JOURNAL ARTICLE
RANDOMIZED CONTROLLED TRIAL

Thyroxine treatment in patients with symptoms of hypothyroidism but thyroid function tests within the reference range: randomised double blind placebo controlled crossover trial

M A Pollock, A Sturrock, K Marshall, K M Davidson, C J Kelly, A D McMahon, E H McLaren
BMJ: British Medical Journal 2001 October 20, 323 (7318): 891-5
11668132

OBJECTIVES: To determine whether thyroxine treatment is effective in patients with symptoms of hypothyroidism but with thyroid function tests within the reference range, and to investigate the effect of thyroxine treatment on psychological and physical wellbeing in healthy participants.

DESIGN: Randomised double blind placebo controlled crossover trial.

SETTING: Outpatient clinic in a general hospital.

PARTICIPANTS: 25 patients with symptoms of hypothyroidism who had thyroid function tests within the reference range, and 19 controls.

METHODS: PARTICIPANTS were given thyroxine 100 microgram or placebo to take once a day for 12 weeks. Washout period was six weeks. They were then given the other to take once a day for 12 weeks. All participants were assessed physiologically and psychologically at baseline and on completion of each phase.

MAIN OUTCOME MEASURES: Thyroid function tests, measures of cognitive function and of psychological and physical wellbeing.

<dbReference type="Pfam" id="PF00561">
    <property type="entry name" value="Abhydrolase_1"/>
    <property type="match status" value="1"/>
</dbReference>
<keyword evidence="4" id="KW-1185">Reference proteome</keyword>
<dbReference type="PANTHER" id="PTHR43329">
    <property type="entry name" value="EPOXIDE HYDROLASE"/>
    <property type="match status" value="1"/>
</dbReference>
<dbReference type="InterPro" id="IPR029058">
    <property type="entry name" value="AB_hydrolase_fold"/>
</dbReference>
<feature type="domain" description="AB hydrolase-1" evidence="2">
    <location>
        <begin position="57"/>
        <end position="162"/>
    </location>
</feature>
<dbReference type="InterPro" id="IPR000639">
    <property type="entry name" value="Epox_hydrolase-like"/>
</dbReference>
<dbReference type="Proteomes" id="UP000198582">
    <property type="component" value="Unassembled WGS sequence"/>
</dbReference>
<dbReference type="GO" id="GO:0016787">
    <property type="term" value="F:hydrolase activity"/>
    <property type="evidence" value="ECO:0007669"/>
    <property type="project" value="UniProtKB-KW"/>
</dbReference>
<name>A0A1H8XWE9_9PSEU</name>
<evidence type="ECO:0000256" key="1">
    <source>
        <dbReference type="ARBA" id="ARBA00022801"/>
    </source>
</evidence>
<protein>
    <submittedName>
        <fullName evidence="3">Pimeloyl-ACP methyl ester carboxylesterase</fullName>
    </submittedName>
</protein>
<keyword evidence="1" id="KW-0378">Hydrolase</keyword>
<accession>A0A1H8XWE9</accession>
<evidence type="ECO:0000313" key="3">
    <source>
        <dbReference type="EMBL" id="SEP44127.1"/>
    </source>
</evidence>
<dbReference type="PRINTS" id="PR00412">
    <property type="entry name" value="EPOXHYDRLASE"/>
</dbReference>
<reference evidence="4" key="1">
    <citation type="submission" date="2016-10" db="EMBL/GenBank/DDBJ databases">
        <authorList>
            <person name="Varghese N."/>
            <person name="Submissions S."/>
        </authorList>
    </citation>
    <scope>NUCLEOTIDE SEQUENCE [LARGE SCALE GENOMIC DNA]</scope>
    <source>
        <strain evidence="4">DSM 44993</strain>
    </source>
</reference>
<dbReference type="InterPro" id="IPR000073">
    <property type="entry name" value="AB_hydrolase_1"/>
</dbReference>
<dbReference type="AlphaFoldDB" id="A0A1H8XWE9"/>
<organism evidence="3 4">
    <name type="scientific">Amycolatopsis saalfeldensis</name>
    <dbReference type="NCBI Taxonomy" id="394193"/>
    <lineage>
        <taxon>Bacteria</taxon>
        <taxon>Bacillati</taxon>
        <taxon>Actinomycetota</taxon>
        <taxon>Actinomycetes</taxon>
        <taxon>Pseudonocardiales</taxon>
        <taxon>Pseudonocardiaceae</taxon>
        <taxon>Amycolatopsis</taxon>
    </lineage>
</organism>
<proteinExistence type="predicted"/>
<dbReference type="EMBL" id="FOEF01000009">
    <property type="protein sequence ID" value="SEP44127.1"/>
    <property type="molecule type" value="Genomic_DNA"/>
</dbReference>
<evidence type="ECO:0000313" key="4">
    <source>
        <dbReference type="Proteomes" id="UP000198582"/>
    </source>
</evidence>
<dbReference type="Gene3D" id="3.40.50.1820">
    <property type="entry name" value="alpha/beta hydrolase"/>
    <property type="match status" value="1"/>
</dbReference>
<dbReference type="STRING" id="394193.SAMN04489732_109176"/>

RESULTS: 22 patients and 19 healthy controls completed the study. At baseline, patients' scores on 9 out of 15 psychological measures were impaired when compared with controls. Patients showed a significantly greater response to placebo than controls in 3 out of 15 psychological measures. Healthy participants had significantly lower scores for vitality when taking thyroxine compared to placebo (mean (SD) 60 (17) v 73 (16), P<0.01). However, patients' scores from psychological tests when taking thyroxine were no different from those when taking placebo except for a poorer performance on one visual reproduction test when taking thyroxine. Serum concentrations of free thyroxine increased and those of thyroid stimulating hormone decreased in patients and controls while they were taking thyroxine, confirming compliance with treatment. Although serum concentrations of free triiodothyronine increased in patients and controls taking thyroxine, the difference between the response to placebo and to thyroxine was significant only in the controls.

CONCLUSIONS: Thyroxine was no more effective than placebo in improving cognitive function and psychological wellbeing in patients with symptoms of hypothyroidism but thyroid function tests within the reference range. Thyroxine did not improve cognitive function and psychological wellbeing in healthy participants.

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